Activities authorized by law, including audits; civil, administrative, or criminal investigations; inspections * * * civil, administrative, or criminal proceedings or actions; and other activity necessary for appropriate oversight of the health care system.

    Therefore, to the extent the DEA is enforcing the CSA, disclosures to it in its capacity as a health oversight agency are permissible under Sec. 164.512(d). Alternatively, CSA required disclosures to the DEA for law enforcement purposes are permitted under Sec. 164.512(f). When acting as a law enforcement agency under the CSA, the DEA may obtain the information pursuant to Sec. 164.512(f). Thus, we do not agree that the privacy regulation will impede the DEA's enforcement of the CSA. See the preamble discussion of Sec. 164.512 for further explanation.

    Comment: One commenter suggested clarifying the provisions allowing disclosures that are "required by law" to ensure that the mandatory reporting requirements the CSA imposes on covered entities, including making available reports, inventories, and records of transactions, are not preempted by the regulation.

    Response: We agree that the privacy regulation does not alter covered entities' obligations under the CSA. Because the CSA requires covered entities manufacturing, distributing, and/or dispensing controlled substances to maintain and provide to the DEA specific records and reports, the privacy regulation permits these disclosures under Sec. 164.512(a). In addition, when the DEA seeks documents to determine an entity's compliance with the CSA, such disclosures are permitted under Sec. 164.512(d).

    Comment: The same commenter expressed concern that the proposed privacy regulation inappropriately limits voluntary reporting and would prevent or deter employees of covered entities from providing the DEA with information about violations of the CSA.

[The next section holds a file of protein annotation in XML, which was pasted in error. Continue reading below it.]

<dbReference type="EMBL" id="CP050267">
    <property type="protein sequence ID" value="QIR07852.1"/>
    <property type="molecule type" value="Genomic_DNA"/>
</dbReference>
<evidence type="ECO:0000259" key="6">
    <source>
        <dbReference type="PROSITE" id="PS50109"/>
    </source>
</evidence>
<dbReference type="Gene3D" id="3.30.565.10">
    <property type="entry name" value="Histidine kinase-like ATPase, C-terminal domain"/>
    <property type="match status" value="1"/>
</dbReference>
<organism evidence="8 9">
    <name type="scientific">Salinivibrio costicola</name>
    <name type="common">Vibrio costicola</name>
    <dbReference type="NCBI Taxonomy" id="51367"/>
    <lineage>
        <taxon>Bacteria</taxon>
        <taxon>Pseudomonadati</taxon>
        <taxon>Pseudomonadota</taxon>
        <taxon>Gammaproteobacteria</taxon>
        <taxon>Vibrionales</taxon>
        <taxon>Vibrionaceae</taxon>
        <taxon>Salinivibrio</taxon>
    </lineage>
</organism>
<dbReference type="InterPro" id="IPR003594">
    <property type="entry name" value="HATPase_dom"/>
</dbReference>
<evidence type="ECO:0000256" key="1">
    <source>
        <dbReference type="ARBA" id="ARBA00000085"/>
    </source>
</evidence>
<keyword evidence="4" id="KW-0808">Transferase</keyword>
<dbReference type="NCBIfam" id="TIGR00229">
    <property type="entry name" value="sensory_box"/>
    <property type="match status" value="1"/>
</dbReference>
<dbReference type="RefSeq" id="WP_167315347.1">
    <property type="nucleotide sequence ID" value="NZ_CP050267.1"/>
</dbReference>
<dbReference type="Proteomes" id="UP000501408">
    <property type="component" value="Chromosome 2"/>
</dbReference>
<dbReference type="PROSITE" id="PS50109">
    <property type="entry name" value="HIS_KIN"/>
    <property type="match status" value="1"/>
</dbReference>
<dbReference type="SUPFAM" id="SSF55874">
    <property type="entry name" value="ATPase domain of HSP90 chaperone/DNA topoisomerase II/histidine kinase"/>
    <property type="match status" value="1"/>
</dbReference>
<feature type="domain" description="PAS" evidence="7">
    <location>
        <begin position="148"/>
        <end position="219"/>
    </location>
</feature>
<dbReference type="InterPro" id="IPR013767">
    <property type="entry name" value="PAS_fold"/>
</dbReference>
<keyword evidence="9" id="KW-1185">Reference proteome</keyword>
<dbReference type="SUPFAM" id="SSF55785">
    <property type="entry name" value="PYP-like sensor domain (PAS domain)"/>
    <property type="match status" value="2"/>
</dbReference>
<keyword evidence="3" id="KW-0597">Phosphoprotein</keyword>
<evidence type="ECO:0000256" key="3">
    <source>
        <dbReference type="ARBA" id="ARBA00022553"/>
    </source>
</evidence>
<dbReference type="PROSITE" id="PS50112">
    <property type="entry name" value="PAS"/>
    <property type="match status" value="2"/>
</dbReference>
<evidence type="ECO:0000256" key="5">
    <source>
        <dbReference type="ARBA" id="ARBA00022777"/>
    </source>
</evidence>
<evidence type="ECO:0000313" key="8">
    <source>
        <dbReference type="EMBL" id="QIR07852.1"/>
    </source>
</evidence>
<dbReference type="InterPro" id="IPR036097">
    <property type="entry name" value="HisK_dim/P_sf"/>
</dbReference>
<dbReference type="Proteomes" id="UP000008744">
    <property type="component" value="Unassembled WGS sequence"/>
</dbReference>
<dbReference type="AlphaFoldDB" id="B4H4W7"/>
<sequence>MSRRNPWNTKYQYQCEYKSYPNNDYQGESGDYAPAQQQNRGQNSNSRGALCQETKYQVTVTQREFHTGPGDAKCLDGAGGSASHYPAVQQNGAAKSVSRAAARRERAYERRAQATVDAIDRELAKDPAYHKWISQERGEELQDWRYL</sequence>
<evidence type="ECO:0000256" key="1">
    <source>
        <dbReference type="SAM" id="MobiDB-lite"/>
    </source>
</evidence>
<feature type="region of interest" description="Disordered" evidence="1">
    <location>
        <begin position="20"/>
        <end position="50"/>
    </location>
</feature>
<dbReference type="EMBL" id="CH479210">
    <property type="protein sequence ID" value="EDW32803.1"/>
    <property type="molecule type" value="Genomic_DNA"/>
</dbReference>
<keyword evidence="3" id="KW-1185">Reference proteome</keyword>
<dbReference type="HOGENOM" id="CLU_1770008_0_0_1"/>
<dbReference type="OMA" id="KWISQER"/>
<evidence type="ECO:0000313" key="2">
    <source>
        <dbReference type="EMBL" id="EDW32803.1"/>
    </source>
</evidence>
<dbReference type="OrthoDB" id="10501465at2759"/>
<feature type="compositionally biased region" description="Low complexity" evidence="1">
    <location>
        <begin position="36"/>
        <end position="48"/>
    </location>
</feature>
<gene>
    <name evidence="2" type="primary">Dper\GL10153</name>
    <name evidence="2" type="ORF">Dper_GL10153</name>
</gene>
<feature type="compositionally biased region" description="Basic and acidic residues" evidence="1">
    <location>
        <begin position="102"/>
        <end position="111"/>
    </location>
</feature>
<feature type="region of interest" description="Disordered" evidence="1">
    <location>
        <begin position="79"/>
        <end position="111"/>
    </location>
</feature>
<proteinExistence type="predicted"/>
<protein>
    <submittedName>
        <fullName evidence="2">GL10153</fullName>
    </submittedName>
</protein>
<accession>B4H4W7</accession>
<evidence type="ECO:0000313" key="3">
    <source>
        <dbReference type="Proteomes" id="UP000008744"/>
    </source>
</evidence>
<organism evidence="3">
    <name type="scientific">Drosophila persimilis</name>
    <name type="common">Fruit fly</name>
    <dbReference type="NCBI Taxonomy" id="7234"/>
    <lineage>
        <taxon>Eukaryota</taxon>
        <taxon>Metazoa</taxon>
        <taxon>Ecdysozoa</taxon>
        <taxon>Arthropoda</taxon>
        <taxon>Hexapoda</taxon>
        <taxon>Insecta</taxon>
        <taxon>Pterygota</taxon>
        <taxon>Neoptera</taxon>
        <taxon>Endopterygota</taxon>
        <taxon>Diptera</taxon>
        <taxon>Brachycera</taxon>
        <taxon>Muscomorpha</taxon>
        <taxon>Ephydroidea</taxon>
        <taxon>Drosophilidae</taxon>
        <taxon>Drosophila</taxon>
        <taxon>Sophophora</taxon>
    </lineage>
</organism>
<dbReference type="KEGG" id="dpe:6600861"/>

Response: We agree with the general concerns expressed in this comment. We do not believe the privacy rules will limit voluntary reporting of violations of the CSA. The CSA requires certain entities to maintain several types of records that may include protected health information. Although reports that included protected health information may be restricted under these rules, reporting the fact that an entity is not maintaining proper reports is not. If it were necessary to obtain protected health information during the investigatory stages following such a voluntary report, the DEA would be able to obtain the information in other ways, such as by following the administrative procedures outlined in Sec. 164.512(e).

    We also agree that employees of covered entities who report violations of the CSA should not be subjected to retaliation by their employers. Under Sec. 164.502(j), we specifically state that a covered entity is not considered to have violated the regulation if a workforce member or business associate in good faith reports violations of laws or professional standards by covered entities to appropriate authorities. See discussion of Sec. 164.502(j).